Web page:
Obesity is predicted to continue rising
The threat to Britain and the NHS from rising obesity is as grave as that posed by terrorism, a top expert says.
Durham University public health expert Professor David Hunter, who also acts as a government adviser, said ministers should be taking "bold action" now.
He said this could include compelling manufacturers to improve the salt, fat and sugar content of their products.
The Department of Health said it was making progress in disease prevention in a number of areas.
Professor Hunter said that governments since the 1970s, including the present Labour government, had "tinkered around the edges" of the rising problem of obesity.
The threat to our future health is just as significant as the current security threat
Professor David Hunter
it was possible that the disease it caused could overwhelm the NHS, with some predicting a doubling of the number of people with type II diabetes by 2025.
The solution, he said, was a more direct approach, with less public consultation.
"They have been talking about it for four decades, but that never seems to be enough," he said.
"The government was quick to move for things like ID cards or 42-day detention without trial - now it needs to show similar leadership in public health.
"The threat to our future health is just as significant as the current security threat."
While many disease prevention initiatives were having some impact, he said, this was on a "piddling" scale.
He said that current work between the Food Standards Agency and food manufacturers and suppliers could go further.
"Lots of the initiatives are under a voluntary agreement - but it has just come to the point where things like these are simply not working."
He said that bigger warning labels, changes in the taxation of "unhealthy" foods, and even the use of compulsory regulations to force manufacturers to cut levels of salt, sugar and fat in their foods could be employed.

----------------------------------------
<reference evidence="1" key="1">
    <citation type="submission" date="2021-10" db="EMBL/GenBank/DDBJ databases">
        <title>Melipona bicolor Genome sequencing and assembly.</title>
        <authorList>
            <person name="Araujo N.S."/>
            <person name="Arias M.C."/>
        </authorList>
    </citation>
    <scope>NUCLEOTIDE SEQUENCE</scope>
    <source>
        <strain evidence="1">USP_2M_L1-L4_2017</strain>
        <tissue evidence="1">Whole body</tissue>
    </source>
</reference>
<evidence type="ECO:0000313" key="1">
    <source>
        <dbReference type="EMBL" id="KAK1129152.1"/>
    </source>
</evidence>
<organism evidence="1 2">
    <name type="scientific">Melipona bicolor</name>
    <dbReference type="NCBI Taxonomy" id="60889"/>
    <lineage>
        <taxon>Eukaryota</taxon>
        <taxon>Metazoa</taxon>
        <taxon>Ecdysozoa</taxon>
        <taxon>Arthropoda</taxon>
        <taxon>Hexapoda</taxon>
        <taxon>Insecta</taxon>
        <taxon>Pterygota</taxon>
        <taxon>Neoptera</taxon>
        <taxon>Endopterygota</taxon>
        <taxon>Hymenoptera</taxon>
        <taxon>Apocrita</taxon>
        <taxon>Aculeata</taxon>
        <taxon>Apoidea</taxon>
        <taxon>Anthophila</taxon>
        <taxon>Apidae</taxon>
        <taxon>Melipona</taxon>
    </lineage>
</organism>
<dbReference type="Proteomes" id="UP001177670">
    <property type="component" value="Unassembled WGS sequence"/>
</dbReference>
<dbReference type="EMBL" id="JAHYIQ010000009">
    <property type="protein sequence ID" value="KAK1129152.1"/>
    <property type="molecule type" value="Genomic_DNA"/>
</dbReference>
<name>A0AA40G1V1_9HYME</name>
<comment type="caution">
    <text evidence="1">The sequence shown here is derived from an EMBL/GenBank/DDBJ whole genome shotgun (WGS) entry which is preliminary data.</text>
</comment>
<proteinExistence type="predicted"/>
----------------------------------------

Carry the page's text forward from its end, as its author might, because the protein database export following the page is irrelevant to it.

'Terror by targets'
Professor Hunter, who has written a book called "The Health Debate" about the challenges facing the NHS as it hits its 60th anniversary, also criticised targets as a tool for NHS reform, describing it as a "terror-by-targets" culture which damaged staff morale.
The recent review by Lord Darzi placed emphasis on the prevention of disease as a priority for the NHS, as did the Public Health White Paper in 2004.
A spokesman for the Department of Health pointed to the decision to fluoridate drinking water to improve oral health, and the introduction of smoking bans, as signs that it was serious about this.
"Lord Darzi's recent review envisioned an NHS that is as good at preventing ill health as it is at treating the sick," he said.
"We are tackling obesity through awareness campaigns and action in schools. Our alcohol and sexual health campaigns encourage responsible drinking and safer sex."
A spokesman for the Food Standards Agency said that the voluntary approach currently used with the food industry had been successful.
She said: "We set voluntary targets for salt and have seen considerable reductions in a range of food.
"Legislation is one option if industry doesn't respond to our voluntary approach, but so far it has proven unnecessary."